Organizing My Apartment Saved My Sanity During the Coronavirus Pandemic

After months of dealing with the chaotic clutter in my apartment, I finally got organized and helped ease my anxiety in the process.

Woman organizes clothes in living room of her home
Photo: Susumu Yoshioka/Getty

Things have never felt so tumultuous than in the entire year of 2020 when apparently everything decided to hit the fan all at once. I thrive when I have control over my time, my social calendar, the remote control…you name it. And suddenly I’m working, living, and sleeping in my tiny apartment while the world outside is decidedly in chaos. Needless to say, it’s been a nightmare for a control freak like me.

Some days are better than others. I love working from home with my Brussels Griffon puppy cuddled up next to me. But other days are tough, and my anxiety gets amplified from the constant bombardment of bad and then worse news and not being able to see my family. And when my mental state goes a little off-center, so do my surroundings. Basically, my mental disorganization often manifests physically in the form of clutter...everywhere.

Anyone who walks into my apartment would be able to tell what’s going on in my head. Dishes done? Counters clean? Things are good. I wrapped up my work on time, had a good meal, and still had time to watch the latest episode of whichever reality show is airing while cleaning the kitchen during the commercials.

But when it’s not such a great day, my apartment looks like what my mother calls a “disaster area.” It’s not dirty, per se, but nothing is particularly tidy. Maybe unopened mail is piled up somewhere and all my shoes are strewn on the floor instead of carefully put away. It seems every day spent in social distanced isolation opens up the possibility of more anxiety-induced mess.

“When people experience anxiety, their nervous system is in a heightened state,” explains Kate Balestrieri, Psy.D., CSAT-S, a licensed clinical and forensic psychologist. “This means you may feel more internally preoccupied with thoughts that may be obsessive or ruminative. And when this is the case, household or hygiene tasks can fall by the wayside.”

That latter bit could not be truer for me, and while it’s totally fine to let the floor go unswept (there are certainly bigger fish to fry right now), once it gets to a certain level of uncleanliness, it actually causes even more anxiety. “For neat people, a disorganized living space can add an extra layer of overwhelm to a mind that is already feeling anxious,” explains Balestrieri. “One of the most prominent elements for anxiety is feeling powerless, helpless, vulnerable, or out of control.” (

The solution (at least, for me) was to get out of my own head and take action so I could not only feel better but regain a small sense of control — something everyone needs even more right now.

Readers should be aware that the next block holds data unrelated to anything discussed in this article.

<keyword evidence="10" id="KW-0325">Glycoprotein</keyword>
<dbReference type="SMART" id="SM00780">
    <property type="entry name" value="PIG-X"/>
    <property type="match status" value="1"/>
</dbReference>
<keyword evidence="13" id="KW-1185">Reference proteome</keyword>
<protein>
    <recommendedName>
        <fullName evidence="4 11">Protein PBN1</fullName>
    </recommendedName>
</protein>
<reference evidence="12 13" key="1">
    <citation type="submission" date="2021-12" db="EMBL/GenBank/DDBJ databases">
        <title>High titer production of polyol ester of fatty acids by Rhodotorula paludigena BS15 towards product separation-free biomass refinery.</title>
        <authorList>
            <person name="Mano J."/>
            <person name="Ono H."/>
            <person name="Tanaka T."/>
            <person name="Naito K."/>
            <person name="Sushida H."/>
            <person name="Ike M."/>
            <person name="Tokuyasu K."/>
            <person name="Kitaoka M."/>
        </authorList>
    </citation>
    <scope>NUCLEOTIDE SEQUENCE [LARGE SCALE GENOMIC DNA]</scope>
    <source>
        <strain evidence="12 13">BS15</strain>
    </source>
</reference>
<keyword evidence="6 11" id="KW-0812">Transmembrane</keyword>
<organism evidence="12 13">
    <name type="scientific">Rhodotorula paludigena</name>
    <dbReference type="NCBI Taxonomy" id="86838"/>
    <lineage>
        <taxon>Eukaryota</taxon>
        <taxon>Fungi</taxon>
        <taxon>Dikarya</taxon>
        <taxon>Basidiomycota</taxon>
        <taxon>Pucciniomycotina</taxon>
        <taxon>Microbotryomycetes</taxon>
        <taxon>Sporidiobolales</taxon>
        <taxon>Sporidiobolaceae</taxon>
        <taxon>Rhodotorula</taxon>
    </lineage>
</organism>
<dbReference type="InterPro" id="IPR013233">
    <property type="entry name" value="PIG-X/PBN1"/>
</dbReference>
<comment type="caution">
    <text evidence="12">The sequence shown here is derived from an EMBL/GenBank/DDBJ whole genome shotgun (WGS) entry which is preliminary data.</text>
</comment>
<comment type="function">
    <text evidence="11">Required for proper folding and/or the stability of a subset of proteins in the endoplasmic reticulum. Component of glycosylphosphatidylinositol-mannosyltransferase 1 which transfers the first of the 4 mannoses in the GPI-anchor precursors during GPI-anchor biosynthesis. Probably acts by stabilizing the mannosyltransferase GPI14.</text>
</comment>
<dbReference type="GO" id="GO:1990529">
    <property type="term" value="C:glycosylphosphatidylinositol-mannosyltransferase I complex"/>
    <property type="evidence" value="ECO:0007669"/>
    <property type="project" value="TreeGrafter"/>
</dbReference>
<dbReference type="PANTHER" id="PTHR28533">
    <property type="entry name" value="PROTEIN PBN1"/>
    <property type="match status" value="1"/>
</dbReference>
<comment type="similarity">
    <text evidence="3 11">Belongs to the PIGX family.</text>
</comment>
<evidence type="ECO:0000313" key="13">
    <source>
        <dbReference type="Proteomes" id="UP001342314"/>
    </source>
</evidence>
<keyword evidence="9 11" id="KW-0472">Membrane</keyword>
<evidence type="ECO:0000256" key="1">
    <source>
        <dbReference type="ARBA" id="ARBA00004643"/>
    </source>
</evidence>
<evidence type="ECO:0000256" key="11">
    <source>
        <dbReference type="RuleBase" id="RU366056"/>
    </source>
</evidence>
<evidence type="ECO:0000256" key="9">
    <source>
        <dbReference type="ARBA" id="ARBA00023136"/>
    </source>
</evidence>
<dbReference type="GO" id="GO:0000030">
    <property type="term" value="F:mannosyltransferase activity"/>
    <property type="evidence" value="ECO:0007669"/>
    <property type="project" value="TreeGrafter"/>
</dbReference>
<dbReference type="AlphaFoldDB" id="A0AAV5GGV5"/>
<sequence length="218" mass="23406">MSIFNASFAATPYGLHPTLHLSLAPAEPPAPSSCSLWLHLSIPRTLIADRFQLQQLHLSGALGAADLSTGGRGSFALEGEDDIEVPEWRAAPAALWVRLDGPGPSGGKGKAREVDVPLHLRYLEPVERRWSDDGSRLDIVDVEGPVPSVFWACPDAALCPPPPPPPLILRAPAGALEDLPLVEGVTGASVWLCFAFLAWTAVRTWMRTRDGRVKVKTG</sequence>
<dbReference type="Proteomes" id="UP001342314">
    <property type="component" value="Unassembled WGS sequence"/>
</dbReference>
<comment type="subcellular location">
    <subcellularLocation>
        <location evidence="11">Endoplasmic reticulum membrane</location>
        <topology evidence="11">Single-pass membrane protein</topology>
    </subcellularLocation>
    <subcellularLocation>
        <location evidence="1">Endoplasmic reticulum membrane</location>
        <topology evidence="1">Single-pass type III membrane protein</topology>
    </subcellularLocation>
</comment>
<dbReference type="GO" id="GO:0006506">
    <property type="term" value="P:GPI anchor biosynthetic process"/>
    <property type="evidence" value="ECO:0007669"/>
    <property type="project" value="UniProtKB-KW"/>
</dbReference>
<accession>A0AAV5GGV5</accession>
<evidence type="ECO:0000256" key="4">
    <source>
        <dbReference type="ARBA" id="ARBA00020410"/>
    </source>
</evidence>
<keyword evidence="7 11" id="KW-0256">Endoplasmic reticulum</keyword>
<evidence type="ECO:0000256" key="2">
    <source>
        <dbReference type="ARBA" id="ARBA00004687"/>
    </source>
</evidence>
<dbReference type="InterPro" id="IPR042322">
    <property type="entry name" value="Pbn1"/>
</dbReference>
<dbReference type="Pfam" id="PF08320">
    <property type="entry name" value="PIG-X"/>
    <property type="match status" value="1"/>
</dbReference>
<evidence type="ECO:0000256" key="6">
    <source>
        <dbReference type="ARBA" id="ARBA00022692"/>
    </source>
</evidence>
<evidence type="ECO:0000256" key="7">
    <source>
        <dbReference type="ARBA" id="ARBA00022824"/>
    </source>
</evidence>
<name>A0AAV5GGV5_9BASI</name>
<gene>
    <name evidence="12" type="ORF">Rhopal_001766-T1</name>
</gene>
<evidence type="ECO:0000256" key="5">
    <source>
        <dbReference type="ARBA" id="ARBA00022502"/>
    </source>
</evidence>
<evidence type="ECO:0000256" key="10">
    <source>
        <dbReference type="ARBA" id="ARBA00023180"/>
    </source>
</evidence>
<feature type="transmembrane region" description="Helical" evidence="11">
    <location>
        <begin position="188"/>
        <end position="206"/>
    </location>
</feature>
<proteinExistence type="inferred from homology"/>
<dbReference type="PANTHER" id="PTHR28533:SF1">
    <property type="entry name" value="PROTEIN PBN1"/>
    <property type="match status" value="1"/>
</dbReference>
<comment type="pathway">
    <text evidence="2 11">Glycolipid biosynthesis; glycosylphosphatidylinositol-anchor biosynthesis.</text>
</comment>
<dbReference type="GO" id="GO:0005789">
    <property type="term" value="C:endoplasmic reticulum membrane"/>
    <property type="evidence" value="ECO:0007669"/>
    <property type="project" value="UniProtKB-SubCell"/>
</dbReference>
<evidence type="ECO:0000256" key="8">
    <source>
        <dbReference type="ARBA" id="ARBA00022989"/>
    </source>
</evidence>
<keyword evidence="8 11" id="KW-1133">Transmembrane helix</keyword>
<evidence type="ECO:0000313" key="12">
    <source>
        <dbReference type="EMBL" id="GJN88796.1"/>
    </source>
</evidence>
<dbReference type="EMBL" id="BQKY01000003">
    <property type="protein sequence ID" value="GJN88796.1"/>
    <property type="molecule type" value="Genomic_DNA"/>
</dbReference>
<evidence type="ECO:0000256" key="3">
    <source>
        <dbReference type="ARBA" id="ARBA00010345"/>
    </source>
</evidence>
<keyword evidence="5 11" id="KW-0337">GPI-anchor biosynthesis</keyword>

I started with my closet. I'd let it overflow, and it was now a constant source of anxiety that I would try to ignore each time I had to shove things in. I planned to get started organizing my closet one weekend when I knew my boyfriend would be out of the house, so I could have some alone time with the task at hand.

My first step: I pulled a Marie Kondo and took everything out of my closet and put it on my bed. The stress of just seeing it all sprawled out was almost too much at first, but there was no turning back now. I played season one of The Real Housewives of New York City in the background to help me chill, then separated my clothes into three piles: keep, donate, and try on — following stylist Anna DeSouza’s expert organizational steps.

The bigger the donation pile got, the better I felt. Having worn mostly sweatshirts and leggings this year, I paused, wondering if I'd ever have the chance to wear jeans or a dress again. I didn't let the negative thoughts spiral, though, so I made my decisions and kept going.

Each piece I decided to keep went back into my closet with care and sorted by category — something I also picked up from DeSouza. I moved on to my dresser and the storage bins under my bed that were overflowing with shoes. Before I knew it, I was onto the kitchen wiping out the cabinets and tossing expired canned goods and spices.

Over the next week or so, the shelving unit in my front hall, my medicine cabinet… each cluttered, neglected storage space was straightened up, and some of the weight of the stress I was carrying started to fade. (

Now, the space where I wake up, eat, work, exercise, socialize, and sleep — my little bubble where my boyfriend, dog, and I now spend nearly every moment is suddenly back in my control. I can breathe easier. The existential dread still rears its ugly head from time to time (hey, we're still in an election year and a pandemic), but I don’t have sweatshirts falling from above my head every time I open my closet, so that's a win! Ultimately, I have fewer little things, and therefore few things to stress me out, even if I still feel like I have very little control of what happens outside my apartment door.

Was this page helpful?
Related Articles